Joining a beekeeping association is voluntary, but I would strongly recommend it if you are just starting out in beekeeping. An overview of the beekeeping associations in your area is available on the Internet or from the state association. You can already become a member of a beekeeping association during the beekeeping course – new beekeepers are always welcome there. Maybe your beekeeping teacher can even recommend a nice club in your area.
The association work in the beekeeping association is very limited, mostly you only meet twice a year (that’s how it is with us).
Best of all: In the beekeeping club you will meet other beekeeping beginners as well as “old hands” who will certainly be happy to help you in the first few years. That brings us to tip #5!
Tip #5 – Look for beekeeper sponsors
I didn’t have one and that made the first year really difficult for me. Bees were new to me and I kept asking myself: does it have to be like this? Is everything ok? Should I be worried? What should I do, all the bees are outside? 😉 – that really happened! If I had had a beekeeper sponsor, he would have stood by me and was always available for questions.
I therefore recommend that you ask around in the association whether an experienced beekeeper would like to be your beekeeper sponsor. No one will refuse your request, because everyone has started and knows what it’s like. You should only live nearby, that makes things a lot easier. If you have found one, then he is your bee expert from now on!
Tip #6 – Don’t skimp on hives and beekeeping essentials
In the beekeeping course you learn what you need for the basic equipment and which hive size you want to use. Don’t skimp on the initial equipment and bee hives when you start beekeeping. I bought cheap do-it-yourself hives in the beginning. It went very well in the first year, and in the second as well. After that, the thin wood began to warp, cracks formed. The bees could get out through these crevices – and even worse, foreign bees and wasps could get in – and then they wreak real havoc. A nightmare.
I then switched to prefabricated hives made of thick wood with stable floors, well-made roofs, insulating panels, etc. You can find a number of suppliers for this, and after a short search you’ll find them one with the top dogs. There you will not be disappointed in terms of quality, but quality has its price. But you have the new beekeeping promotion, right? 😉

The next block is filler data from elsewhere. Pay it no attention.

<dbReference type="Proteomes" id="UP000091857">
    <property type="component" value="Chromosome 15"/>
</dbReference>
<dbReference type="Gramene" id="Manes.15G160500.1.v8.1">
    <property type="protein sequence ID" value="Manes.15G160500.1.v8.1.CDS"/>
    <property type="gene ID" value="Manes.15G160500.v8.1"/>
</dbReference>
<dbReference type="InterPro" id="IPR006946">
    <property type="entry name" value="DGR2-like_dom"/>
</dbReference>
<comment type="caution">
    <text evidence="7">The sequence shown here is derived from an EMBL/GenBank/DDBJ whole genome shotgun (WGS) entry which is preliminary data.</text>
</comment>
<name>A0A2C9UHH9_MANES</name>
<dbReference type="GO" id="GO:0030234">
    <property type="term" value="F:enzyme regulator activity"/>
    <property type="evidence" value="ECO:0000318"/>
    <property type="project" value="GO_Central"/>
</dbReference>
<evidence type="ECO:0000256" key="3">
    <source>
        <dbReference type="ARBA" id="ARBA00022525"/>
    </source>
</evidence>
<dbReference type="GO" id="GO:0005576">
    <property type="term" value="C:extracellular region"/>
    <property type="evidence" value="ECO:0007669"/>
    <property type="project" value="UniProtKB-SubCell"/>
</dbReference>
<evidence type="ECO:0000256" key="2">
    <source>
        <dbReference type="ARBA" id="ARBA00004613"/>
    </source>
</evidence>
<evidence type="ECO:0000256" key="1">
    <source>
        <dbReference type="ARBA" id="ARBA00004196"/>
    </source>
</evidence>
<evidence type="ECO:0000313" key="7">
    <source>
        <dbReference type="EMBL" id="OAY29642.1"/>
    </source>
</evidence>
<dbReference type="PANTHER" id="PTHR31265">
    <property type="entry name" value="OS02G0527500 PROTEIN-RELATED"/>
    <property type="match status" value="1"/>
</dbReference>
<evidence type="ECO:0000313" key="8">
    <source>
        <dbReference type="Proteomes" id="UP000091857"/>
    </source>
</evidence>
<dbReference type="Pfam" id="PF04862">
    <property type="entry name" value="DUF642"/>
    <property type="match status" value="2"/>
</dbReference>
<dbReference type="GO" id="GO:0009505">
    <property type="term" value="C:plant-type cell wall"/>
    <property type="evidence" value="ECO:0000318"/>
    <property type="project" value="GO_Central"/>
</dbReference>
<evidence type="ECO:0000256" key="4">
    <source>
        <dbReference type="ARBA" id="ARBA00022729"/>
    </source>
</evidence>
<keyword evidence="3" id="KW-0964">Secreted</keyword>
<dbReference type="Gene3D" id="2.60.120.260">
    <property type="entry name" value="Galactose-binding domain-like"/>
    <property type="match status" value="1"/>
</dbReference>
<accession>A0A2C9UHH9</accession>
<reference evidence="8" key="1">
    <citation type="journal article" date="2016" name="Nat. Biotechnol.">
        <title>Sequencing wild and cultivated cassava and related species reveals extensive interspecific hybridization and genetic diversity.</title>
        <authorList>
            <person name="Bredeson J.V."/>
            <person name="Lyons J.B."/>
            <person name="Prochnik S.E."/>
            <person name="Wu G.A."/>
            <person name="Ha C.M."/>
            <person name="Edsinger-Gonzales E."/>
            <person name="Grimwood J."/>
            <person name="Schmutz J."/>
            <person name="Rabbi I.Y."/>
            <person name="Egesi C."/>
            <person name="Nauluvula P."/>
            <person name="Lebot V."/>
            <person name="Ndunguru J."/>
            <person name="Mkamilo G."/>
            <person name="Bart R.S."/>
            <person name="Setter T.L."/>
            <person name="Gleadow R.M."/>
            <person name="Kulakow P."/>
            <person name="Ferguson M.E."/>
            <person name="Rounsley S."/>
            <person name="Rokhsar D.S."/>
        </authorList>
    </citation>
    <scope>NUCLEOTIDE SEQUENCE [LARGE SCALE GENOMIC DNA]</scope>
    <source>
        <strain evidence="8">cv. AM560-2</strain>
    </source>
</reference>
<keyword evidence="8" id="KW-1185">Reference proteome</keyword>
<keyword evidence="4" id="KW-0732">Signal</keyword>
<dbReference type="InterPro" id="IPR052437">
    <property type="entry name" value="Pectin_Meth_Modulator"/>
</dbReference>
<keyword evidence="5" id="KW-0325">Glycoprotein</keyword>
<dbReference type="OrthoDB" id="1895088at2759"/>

Extra tip for regional shopping
There are also – if sometimes a little hidden – beekeeper shops, probably around the corner from you. There you should inform yourself and also buy there. You should only order online if you don’t have anything nearby. Usually, by buying in a shop, you come into contact with other beekeepers from the region and can thus network locally. In terms of price, it usually doesn’t make a difference.
The right beekeeping bagses
What you can look out for is a beekeeping bag for your accessories. Unfortunately, there’s nothing decent on the market, at least I couldn’t find anything. Finally, I ended up with a square tool bag from the flea market. Everything fits in there and I can stop them in the car to save space, so that nothing flies around and I always have everything to hand. Your accessory pool will gradually increase, so don’t choose a bag that is too small! I always transport the smoker outside of the bag, it doesn’t have to fit in there. (Here is another tip for lighting the smoker)
Tip #7 – Read books, don’t let the internet drive you crazy
There are many beautiful beekeeping books that you can use to find out more about beekeeping. I came to beekeeping through the “Wochenendimker” – a nice, albeit extensive book and nice reference book. In addition, however, there is an almost confusing selection of beekeeping literature. Browse through and get into the new hobby. However, experience has shown that you will learn your beekeeping knowledge in the beekeeping course and you will really understand it when you work with the bees 😉
Beware of the beekeeping forums on the Internet. As useful as they are, they also create a lot of confusion. It is best to ask your beekeeper godfather if you have any questions. The beekeeper forums overwhelm every young beekeeper. As my beekeeping teacher says: Ask 10 beekeepers and you will get 12 opinions 😉
So then, have fun with your new hobby – it is incredibly fun to work with the bees and it is not always relaxing, but it slows you down and is a hobby that you can practice all your life. And there is honey! Do not be discouraged by initial setbacks and stings – soon you will be a beekeeping professional and can be a helpful mentor to new beekeepers. This closes the circle.
A few things went wrong for me at the beginning – I hope that I can save one or the other with these tips.